So why are we heading for big-government, high-tax, high-spend economic measures when the avowedly state-run economies proved to be so disastrous that they could not survive? Because public opinion seems to indicate that such measures will be popular, if only in the short term.

The problem with this assumption should be easy enough to see. Public opinion is hugely affected (often determined) by those who are most expert at manipulating it – and that is the one thing at which socialism truly excelled. This is the great irony of the post-Cold War world. Anti-capitalist activism is having a golden age. It has become bizarrely more influential in respectable, mainstream Western discourse at the same time as being much less coherent and economically literate in any proper terms.

Most of what is spouted by the Left-wing activists who infiltrate anti-racism or climate campaigns owes nothing to Marxist analysis, and has little interest in working class concerns. Its attacks on the prevailing power structures are nihilistic and anarchic rather than communist. Which is, paradoxically, why they can be seriously entertained: because they do not represent the interests of any competing power bloc and pose no threat from a recognised global adversary.

The demise of the Soviet Union was a gift to Left-wing protest campaigns in the West: you are no longer aligning yourself with the known enemy when you attack capitalism. Your critique isn’t potentially treasonous: it’s just another point of view. So communism’s failure is what makes this incarnation of it acceptable.

Which brings us to what might be a more generous interpretation of this strange, rather neurotic, historical interlude. Having seen off the Soviet threat, the idea of collectivism – of solidarity and shared responsibility – can be re-examined. It did, after all, have an extraordinary attraction for many intelligent people and we can see it take hold of the public imagination every time there is a national crisis – in the post-war establishment of the welfare state, for example, and during the recent pandemic.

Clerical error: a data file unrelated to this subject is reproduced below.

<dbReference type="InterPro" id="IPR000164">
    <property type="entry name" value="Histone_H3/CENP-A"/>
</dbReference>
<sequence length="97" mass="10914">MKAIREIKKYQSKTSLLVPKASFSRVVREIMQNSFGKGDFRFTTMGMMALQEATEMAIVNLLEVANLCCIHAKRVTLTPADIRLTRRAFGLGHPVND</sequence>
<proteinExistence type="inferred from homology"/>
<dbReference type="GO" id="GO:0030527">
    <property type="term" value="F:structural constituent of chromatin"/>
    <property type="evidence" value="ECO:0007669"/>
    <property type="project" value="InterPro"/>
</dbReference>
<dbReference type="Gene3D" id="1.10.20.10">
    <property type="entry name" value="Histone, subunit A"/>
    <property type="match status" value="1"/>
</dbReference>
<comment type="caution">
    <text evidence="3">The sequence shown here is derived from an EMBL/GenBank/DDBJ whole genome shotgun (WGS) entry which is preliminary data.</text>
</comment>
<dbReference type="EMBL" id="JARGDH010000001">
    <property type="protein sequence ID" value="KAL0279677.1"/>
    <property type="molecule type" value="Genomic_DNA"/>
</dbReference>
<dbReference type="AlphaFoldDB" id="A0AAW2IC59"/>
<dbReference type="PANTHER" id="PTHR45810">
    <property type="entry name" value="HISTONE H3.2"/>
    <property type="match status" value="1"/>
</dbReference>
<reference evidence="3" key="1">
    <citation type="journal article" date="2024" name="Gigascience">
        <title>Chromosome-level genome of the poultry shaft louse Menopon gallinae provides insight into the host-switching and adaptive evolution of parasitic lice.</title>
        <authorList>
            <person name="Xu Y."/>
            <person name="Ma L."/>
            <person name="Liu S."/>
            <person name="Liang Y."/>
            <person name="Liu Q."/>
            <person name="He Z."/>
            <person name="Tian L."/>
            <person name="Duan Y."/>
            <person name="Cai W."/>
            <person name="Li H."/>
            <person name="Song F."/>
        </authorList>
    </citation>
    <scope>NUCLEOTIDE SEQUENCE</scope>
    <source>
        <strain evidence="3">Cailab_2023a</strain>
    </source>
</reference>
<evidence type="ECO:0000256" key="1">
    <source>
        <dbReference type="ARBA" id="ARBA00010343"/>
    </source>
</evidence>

Is there some new political settlement needed that can somehow reconcile the desire for individual self-determination with the longing for community? Now that the proponents of socialist state economies are no longer threatening to bury us, we can have the leisure of considering what value there might be in the original moral precepts. Is this what drives those groping for some new economic consensus – or at least a new form of words to describe what it is we want from a modern government?

Tony Blair had a stab at this. The words worked but the policies didn’t. Whoever succeeds in enunciating this great melding of ideologies can certainly win elections, but carrying out the project – with all its contradictions and potential for catastrophic failure – will be something else altogether. By definition, this new thing will not be a clear political credo: it will be a constantly shifting series of adjustments to new conditions – like wars and pandemics. Not an easy political programme to pitch at a focus group.